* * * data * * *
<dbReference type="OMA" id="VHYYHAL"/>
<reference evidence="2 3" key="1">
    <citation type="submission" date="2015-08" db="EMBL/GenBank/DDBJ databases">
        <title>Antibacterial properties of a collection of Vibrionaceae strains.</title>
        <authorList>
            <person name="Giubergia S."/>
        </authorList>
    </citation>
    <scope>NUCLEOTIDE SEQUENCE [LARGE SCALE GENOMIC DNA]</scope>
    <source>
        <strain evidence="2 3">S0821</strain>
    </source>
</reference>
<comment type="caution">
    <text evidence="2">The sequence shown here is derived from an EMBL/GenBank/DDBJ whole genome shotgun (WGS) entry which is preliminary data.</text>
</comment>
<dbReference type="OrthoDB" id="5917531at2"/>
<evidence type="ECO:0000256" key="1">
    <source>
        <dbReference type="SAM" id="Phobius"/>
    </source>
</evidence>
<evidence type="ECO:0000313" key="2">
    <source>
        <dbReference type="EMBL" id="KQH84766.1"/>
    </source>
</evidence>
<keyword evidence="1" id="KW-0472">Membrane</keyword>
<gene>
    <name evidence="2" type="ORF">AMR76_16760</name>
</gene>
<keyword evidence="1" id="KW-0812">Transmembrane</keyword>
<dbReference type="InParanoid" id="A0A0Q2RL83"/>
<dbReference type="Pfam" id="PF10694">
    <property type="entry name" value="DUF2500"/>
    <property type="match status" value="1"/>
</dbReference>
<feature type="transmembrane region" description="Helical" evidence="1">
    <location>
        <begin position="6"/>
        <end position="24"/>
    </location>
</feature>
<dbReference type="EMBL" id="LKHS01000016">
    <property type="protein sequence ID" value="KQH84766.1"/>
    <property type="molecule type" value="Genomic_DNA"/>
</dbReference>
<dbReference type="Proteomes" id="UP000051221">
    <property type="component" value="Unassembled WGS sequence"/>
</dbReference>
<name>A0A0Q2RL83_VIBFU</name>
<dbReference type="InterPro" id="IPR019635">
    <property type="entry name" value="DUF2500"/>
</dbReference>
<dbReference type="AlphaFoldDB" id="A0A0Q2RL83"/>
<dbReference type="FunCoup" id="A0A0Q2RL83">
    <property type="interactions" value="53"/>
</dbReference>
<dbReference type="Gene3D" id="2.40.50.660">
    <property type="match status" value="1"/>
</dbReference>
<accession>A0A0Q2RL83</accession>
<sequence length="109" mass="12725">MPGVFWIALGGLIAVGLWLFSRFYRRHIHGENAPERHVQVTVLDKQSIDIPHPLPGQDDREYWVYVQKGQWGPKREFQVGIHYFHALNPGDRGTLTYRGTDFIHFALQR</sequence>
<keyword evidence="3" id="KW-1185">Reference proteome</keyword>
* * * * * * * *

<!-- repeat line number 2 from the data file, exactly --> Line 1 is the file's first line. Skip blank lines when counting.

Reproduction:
<reference evidence="2 3" key="1">